Martyred for the Gospel

Martyred for the Gospel
The burning of Tharchbishop of Cant. D. Tho. Cranmer in the town dich at Oxford, with his hand first thrust into the fyre, wherwith he subscribed before. [Click on the picture to see Cranmer's last words.]

Collect of the Day

The Second Sunday in Lent.

The Collect

ALMIGHTY God, who seest that we have no power of ourselves to help ourselves; Keep us both outwardly in our bodies, and inwardly in our souls; that we may be defended from all adversities which may happen to the body, and from all evil thoughts which may assault and hurt the soul; through Jesus Christ our Lord. Amen.

The Collect from the First Day of Lent is to be read every day in Lent after the Collect appointed for the Day.

Daily Bible Verse

Sunday, November 01, 2009

The Father of the English Reformation: Archbishop Thomas Cranmer

Archbishop Thomas Cranmer: A Reformation Day Tribute


Probably one of the most controversial figures in the history of the Protestant Reformation is Archbishop Thomas Cranmer (2 July 1489 -- 21 March 1556). While the father of the Protestant Reformation is rightly Dr. Martin Luther (10 November 1483 – 18 February 1546), the English Reformation has its own father, Thomas Cranmer. Luther kicked off the Protestant Reformation on October 31, 1517 by nailing the 95 Theses to the Wittenberg castle door, criticizing the Roman Catholic practice of issuing indulgence. Luther claimed the practice was not only unbiblical but the motive for indulgences was fund raising and led to taking advantage of the poor.

Another Reformer, John Calvin (10 July 1509 – 27 May 1564) led the Geneva branch of the Protestant Reformation. This summer the churches who attribute their theology to Calvin celebrated the 500th anniversary of Calvin's birth.

Finally, the Swiss branch of the Reformation was headed by Ulrich Zwingli (1 January 1484 – 11 October 1531) in Zurich. It would be the followers of Zwingli who eventually persuaded Archbishop Thomas Cranmer that the sacraments were symbolic and were in fact visible signs of God's Word preached and were intended to nourish true faith in the heart of the believer. What makes Cranmer so important to the English Reformation is his contribution to the 39 Articles of Religion and the final version of the Prayer Book of 1662, which one Swiss Reformed scholar has called Cranmer's Immortal Bequest. (Samuel Leuenberger).

I. What caused Thomas Cranmer to reject the Roman Catholic tradition and strike out on a mission to reform the English church? The answer to this question is a complicated one and perhaps a biographical sketch of the Archbishop's life will help to put the gradual move of Cranmer from Catholic to Protestant into the proper context. In particular the Anglo-Catholic disdain for Cranmer has significantly skewed his legacy because of their biases against the Protestant Reformation and the theological principles which caused it in the first place. For this reason even today if one does a google search on the internet, one will find only the Wikipedia and the Encyclopedia Britannica websites, which never even mention Cranmer's final views on the sacraments or his greatest achievement, the 1552 Book of Common, which is the primary basis for the 1662 Book of Common Prayer. The 1662 Book of Common Prayer is still the official prayer book of the Church of England despite moves toward more Anglo-Catholic friendly services in The Alternative Service Book 1980.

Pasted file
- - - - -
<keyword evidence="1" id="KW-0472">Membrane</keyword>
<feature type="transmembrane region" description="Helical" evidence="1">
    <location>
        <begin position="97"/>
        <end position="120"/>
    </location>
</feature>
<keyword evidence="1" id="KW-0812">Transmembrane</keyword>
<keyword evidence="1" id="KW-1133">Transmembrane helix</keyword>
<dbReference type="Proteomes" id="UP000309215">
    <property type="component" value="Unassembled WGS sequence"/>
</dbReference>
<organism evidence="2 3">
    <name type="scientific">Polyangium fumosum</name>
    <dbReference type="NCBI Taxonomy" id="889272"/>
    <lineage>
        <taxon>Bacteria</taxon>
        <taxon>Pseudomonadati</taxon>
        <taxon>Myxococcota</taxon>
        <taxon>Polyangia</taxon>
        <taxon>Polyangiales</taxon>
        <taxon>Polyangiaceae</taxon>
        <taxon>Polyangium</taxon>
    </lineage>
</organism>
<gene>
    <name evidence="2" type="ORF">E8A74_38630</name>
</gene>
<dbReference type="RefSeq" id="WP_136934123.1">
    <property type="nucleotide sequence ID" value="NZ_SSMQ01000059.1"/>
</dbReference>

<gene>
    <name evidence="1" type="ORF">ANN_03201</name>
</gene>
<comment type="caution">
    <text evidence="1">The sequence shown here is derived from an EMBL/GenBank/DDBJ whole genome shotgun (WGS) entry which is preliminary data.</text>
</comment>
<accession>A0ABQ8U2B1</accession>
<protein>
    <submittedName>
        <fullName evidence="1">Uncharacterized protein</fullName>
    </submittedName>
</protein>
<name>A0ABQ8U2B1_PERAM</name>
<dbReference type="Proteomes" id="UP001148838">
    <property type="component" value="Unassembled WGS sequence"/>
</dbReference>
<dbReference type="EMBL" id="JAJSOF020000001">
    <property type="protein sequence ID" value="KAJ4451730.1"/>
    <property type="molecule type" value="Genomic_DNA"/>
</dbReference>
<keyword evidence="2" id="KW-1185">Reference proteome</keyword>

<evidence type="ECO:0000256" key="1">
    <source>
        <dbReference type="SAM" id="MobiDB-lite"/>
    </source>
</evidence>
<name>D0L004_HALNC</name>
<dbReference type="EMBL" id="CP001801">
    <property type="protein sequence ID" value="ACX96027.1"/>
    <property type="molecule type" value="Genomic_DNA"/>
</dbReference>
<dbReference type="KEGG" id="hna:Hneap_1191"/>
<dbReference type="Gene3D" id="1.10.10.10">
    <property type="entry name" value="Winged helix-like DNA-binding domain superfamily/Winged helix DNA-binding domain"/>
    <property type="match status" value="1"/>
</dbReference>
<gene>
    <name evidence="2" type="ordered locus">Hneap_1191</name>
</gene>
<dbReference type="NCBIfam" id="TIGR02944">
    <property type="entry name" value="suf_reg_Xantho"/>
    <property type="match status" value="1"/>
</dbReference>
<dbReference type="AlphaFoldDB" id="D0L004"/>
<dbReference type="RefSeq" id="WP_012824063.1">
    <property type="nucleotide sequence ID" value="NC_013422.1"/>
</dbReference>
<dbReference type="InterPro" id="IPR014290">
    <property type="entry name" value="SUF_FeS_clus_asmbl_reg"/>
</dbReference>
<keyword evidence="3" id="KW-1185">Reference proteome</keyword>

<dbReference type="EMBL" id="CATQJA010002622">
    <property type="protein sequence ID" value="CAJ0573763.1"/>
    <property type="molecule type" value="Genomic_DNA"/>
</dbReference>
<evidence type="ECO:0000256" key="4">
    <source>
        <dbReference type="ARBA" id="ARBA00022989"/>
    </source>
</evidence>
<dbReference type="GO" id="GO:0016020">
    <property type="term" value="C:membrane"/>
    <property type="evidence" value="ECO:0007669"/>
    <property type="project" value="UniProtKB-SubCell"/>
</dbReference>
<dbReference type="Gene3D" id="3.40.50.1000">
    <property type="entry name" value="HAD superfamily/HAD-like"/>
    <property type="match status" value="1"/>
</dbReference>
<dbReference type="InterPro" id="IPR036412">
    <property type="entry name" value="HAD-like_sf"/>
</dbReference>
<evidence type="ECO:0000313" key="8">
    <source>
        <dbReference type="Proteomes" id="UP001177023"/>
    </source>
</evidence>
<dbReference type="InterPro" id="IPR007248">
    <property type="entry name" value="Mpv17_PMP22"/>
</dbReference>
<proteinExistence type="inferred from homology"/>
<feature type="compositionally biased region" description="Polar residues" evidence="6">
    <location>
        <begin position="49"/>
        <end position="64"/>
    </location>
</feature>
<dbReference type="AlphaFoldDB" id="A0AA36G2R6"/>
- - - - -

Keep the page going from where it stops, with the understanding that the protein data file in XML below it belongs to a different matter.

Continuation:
Cranmer was born in meager circumstances in Aslockton, Nottinghamshire, England, July 2, 1489. When Cranmer's father, Thomas senior died, his mother, Anne Hatfield Cranmer, sent him off to Jesus College, Cambridge at age fourteen to be educated. Because of his academic abilities Thomas became a fellow at Jesus College in 1510 but he soon lost his fellowship because he fell in love with Joan Black, the daughter of the landlady of the Dolphin Inn where he was living. From this it is apparent that Cranmer did not intend to enter the ministry. Unfortunately, Joan died in childbirth during the first year of their marriage and since there was a grace period Cranmer was able to re-establish his fellowship at Jesus College. Because of his wife's death Cranmer was able to be ordained to the ministry in 1523.

II. There are many details which in the interest of brevity will be left out. However, by the providence of God Cranmer had become an Archdeacon under the reign of Henry the VIII. Henry, as most of you know, was in need of an heir and therefore sought a suitable wife for political purposes as was common in his day. When Henry's older brother Arthur died, Henry VII, Henry's father decided that he should marry his brother's widow, Catherine of Aragon, who was the daughter of the Spanish King Ferdinand II. The problem, however, was that Catherine had been previously married to Arthur, Henry VIII's older brother, which would have constituted incest since both Leviticus 18:16 and 20:21 said a man should not marry his brother's wife.

Well, the story gets more interesting. Henry VII obtained a papal dispensation from Rome for the marriage to go ahead. The dispensation was granted on the basis of Deuteronomy 25:5 which said:

Deuteronomy 25:5 (ESV)

5 "If brothers dwell together, and one of them dies and has no son, the wife of the dead man shall not be married outside the family to a stranger. Her husband's brother shall go in to her and take her as his wife and perform the duty of a husband's brother to her.1

The problem was that after Henry VIII ascended to the throne he was unable to produce a male heir. He and Catherine only produced one daughter, Mary Tudor I, who would in the end take the throne after Henry's death and usher in a Roman Catholic counter-reformation earning her the name, "Bloody Mary," because of all the Protestants she tortured and burned at the stake.